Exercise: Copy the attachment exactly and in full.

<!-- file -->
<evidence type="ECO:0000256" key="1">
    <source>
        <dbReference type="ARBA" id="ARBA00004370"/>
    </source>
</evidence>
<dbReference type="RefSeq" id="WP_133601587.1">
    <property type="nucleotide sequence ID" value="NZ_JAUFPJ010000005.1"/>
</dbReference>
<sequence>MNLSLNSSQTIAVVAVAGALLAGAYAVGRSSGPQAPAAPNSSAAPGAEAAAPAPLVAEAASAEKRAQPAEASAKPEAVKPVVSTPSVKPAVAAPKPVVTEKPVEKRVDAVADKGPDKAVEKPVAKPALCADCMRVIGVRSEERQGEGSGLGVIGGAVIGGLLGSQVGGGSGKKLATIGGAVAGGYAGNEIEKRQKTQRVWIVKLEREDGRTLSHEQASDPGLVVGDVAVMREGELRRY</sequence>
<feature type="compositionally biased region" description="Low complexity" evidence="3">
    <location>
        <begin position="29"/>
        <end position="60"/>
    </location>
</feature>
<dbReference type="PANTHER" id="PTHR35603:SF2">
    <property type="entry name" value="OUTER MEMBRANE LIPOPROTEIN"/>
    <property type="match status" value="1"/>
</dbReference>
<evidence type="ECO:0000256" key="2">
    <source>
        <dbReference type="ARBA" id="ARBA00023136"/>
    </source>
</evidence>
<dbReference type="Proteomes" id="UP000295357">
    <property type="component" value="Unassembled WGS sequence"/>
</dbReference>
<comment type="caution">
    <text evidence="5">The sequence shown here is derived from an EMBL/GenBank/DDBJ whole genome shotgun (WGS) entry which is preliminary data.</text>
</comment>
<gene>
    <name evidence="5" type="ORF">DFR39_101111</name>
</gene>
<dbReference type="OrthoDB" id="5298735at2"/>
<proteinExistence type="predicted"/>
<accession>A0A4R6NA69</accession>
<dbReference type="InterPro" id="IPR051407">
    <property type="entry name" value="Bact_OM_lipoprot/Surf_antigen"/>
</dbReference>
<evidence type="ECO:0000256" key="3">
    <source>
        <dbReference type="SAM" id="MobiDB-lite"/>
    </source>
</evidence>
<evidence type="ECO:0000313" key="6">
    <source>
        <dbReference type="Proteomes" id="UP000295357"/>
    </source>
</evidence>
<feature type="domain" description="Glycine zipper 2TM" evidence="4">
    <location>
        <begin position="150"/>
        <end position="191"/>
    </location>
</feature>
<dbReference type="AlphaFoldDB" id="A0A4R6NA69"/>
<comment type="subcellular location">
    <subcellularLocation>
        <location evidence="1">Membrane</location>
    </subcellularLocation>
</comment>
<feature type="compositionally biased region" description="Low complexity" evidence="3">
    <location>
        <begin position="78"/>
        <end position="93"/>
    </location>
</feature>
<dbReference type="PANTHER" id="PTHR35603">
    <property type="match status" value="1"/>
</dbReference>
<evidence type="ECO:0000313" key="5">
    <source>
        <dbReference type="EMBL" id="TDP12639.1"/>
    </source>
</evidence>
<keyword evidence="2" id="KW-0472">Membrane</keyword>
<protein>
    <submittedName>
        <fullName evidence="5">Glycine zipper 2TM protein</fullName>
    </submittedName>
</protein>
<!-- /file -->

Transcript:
<evidence type="ECO:0000256" key="1">
    <source>
        <dbReference type="ARBA" id="ARBA00004370"/>
    </source>
</evidence>
<dbReference type="RefSeq" id="WP_133601587.1">
    <property type="nucleotide sequence ID" value="NZ_JAUFPJ010000005.1"/>
</dbReference>
<sequence>MNLSLNSSQTIAVVAVAGALLAGAYAVGRSSGPQAPAAPNSSAAPGAEAAAPAPLVAEAASAEKRAQPAEASAKPEAVKPVVSTPSVKPAVAAPKPVVTEKPVEKRVDAVADKGPDKAVEKPVAKPALCADCMRVIGVRSEERQGEGSGLGVIGGAVIGGLLGSQVGGGSGKKLATIGGAVAGGYAGNEIEKRQKTQRVWIVKLEREDGRTLSHEQASDPGLVVGDVAVMREGELRRY</sequence>
<feature type="compositionally biased region" description="Low complexity" evidence="3">
    <location>
        <begin position="29"/>
        <end position="60"/>
    </location>
</feature>
<dbReference type="PANTHER" id="PTHR35603:SF2">
    <property type="entry name" value="OUTER MEMBRANE LIPOPROTEIN"/>
    <property type="match status" value="1"/>
</dbReference>
<evidence type="ECO:0000256" key="2">
    <source>
        <dbReference type="ARBA" id="ARBA00023136"/>
    </source>
</evidence>
<dbReference type="Proteomes" id="UP000295357">
    <property type="component" value="Unassembled WGS sequence"/>
</dbReference>
<comment type="caution">
    <text evidence="5">The sequence shown here is derived from an EMBL/GenBank/DDBJ whole genome shotgun (WGS) entry which is preliminary data.</text>
</comment>
<gene>
    <name evidence="5" type="ORF">DFR39_101111</name>
</gene>
<dbReference type="OrthoDB" id="5298735at2"/>
<proteinExistence type="predicted"/>
<accession>A0A4R6NA69</accession>
<dbReference type="InterPro" id="IPR051407">
    <property type="entry name" value="Bact_OM_lipoprot/Surf_antigen"/>
</dbReference>
<evidence type="ECO:0000256" key="3">
    <source>
        <dbReference type="SAM" id="MobiDB-lite"/>
    </source>
</evidence>
<evidence type="ECO:0000313" key="6">
    <source>
        <dbReference type="Proteomes" id="UP000295357"/>
    </source>
</evidence>
<feature type="domain" description="Glycine zipper 2TM" evidence="4">
    <location>
        <begin position="150"/>
        <end position="191"/>
    </location>
</feature>
<dbReference type="AlphaFoldDB" id="A0A4R6NA69"/>
<comment type="subcellular location">
    <subcellularLocation>
        <location evidence="1">Membrane</location>
    </subcellularLocation>
</comment>
<feature type="compositionally biased region" description="Low complexity" evidence="3">
    <location>
        <begin position="78"/>
        <end position="93"/>
    </location>
</feature>
<dbReference type="PANTHER" id="PTHR35603">
    <property type="match status" value="1"/>
</dbReference>
<evidence type="ECO:0000313" key="5">
    <source>
        <dbReference type="EMBL" id="TDP12639.1"/>
    </source>
</evidence>
<keyword evidence="2" id="KW-0472">Membrane</keyword>
<protein>
    <submittedName>
        <fullName evidence="5">Glycine zipper 2TM protein</fullName>
    </submittedName>
</protein>